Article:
CQC We Statement
Theme 4 – Leadership: Learning, improvement and innovation
We focus on continuous learning, innovation and improvement across our organisation and the local system. We encourage creative ways of delivering equality of experience, outcome and quality of life for people. We actively contribute to safe, effective practice and research.
MANCHESTER SPECIFIC INFORMATION
- 1. Introduction
- 2. Principles of Good Complaint Handling
- 3. Complaints Criteria
- 4. Action to be taken on receiving a Complaint
- 5. Publicising the Complaints Procedure
- 6. Giving People Support and Advice when they Complain
- 7. Investigating the Complaint
- 8. The Outcome
- 9. Unreasonably Persistent or Vexatious Complainants
- 10. Learning Lessons
- 11. Political Enquiries
- 12. Further Reading
A complaint is defined as any expression of dissatisfaction about a council service, provided directly or by a contractor or partner, or the behaviour of a staff member.
A complaint can be made by:
- a person who is or has been in receipt of a service from the Council in relation to care and support, including a carer, or a person acting on their behalf with their consent;
- the representative of a person who is or has been in receipt of a service from the Council who is unable by reason of mental incapacity to make the complaint him/herself within the meaning of the Mental Capacity Act 2005, as long as they are seen to be acting in the interests of that citizen on whose behalf the complaint is made;
- a relative of a person who was in receipt of services from the Council, but has since died, as long as they are seen to be acting in the interests of that citizen on whose behalf the complaint is made.
A service should not be delayed, withdrawn or suspended because a person has made a complaint.
The local authority’s complaints procedure should aim to achieve the best outcome for:
- adult receiving the service;
- the complainant (if different);
- and the service.
Each complaint should be seen as an opportunity to improve the service offered.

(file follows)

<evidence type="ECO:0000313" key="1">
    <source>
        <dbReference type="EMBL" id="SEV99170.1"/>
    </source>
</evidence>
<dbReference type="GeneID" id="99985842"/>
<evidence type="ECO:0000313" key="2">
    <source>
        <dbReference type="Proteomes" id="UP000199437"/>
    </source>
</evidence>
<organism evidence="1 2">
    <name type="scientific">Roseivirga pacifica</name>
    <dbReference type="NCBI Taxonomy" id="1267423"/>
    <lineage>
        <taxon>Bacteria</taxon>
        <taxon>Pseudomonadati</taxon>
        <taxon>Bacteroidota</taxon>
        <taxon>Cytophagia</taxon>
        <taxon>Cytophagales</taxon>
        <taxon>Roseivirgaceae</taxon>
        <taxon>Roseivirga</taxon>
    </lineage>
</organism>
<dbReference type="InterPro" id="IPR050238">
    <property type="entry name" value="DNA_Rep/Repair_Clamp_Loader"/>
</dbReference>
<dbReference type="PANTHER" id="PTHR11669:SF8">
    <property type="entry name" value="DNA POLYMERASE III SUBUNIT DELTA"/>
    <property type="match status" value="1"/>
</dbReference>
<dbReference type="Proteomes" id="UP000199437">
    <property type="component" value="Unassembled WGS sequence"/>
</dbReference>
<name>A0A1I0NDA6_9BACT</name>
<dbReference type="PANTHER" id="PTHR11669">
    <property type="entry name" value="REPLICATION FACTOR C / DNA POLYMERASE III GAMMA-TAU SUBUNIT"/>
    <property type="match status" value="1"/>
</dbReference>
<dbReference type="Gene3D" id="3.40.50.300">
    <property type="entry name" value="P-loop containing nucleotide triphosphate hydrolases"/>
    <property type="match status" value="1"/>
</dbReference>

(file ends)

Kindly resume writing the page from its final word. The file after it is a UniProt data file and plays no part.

There is a single complaints procedure for adult social care and the National Health Service (NHS) in line with the The Local Authority Social Services and National Health Services Complaints (England) Regulations 2009.
Where a complaint involves these two organisations or more, the complainant should receive a coordinated response.
2. Principles of Good Complaint Handling
Responding appropriately to complaints includes:
- getting it right (legally and procedurally);
- being citizen focused;
- being open and accountable;
- acting fairly and proportionately;
- putting things right;
- seeking continuous improvement.
3. Complaints Criteria
The local authority’s complaints procedure may be used in relation to:
- quality of service;
- charges for services;
- failure to follow correct procedures;
- delay in service provision;
- a service not being provided;
- application of eligibility criteria;
- assessments, reviews and care plans;
- attitude or behaviour of staff;
- the impact for an individual of the application of a local authority policy.
The Complaints Procedure also includes an appeal process for those citizens who wish to appeal against an individual budget allocation. The appeals process sits within the Complaints Procedures and as such, following the outcome of the appeal, people have the right to approach the Local Government and Social Care Ombudsman if they remain dissatisfied with the outcome of their appeal.
The local authority’s complaints procedure does not apply when the complaint:
- relates to the actions of another local authority or an independent provider;
- has already been investigated;
- relates to an event that took place more than 12 months before (although discretion may be used in relation to this period if there is good reason why the person did not make an earlier complaint);
- is about a Court decision;
- should be dealt with under court proceedings, criminal proceedings, disciplinary proceedings, grievance proceedings or a tribunal.
4. Action to be taken on receiving a Complaint
4.1 Informal resolution
Any person expressing a concern about a service should be listened to, so that the nature of the complaint is properly understood and wherever possible the issue causing concern can be quickly resolved locally and informally for example by a change in arrangements which can be managed easily within the person’s overall plan. Informal resolution should be completed within 24 hours of receipt of the complaint.
Where a quick resolution is possible without further investigation, this should be done with the agreement of the relevant operational team manager so long as the complainant is happy with this outcome and there are no risks to others using services, for example because the complaint raises serious issues.
Any complaint received should be recorded (on MiCare) and Manchester City Council’s Feedback and Complaints Service (Adults) should be notified even where a quick resolution is achieved.
4.2 Formal complaints
If it is clear the person wishes to make a formal complaint or that local resolution has failed, this should be passed to the Feedback and Complaints Service (Adults), who will obtain all information possible in order to consider the seriousness of the complaint and to enable the complaint to be investigated and resolved as quickly as possible.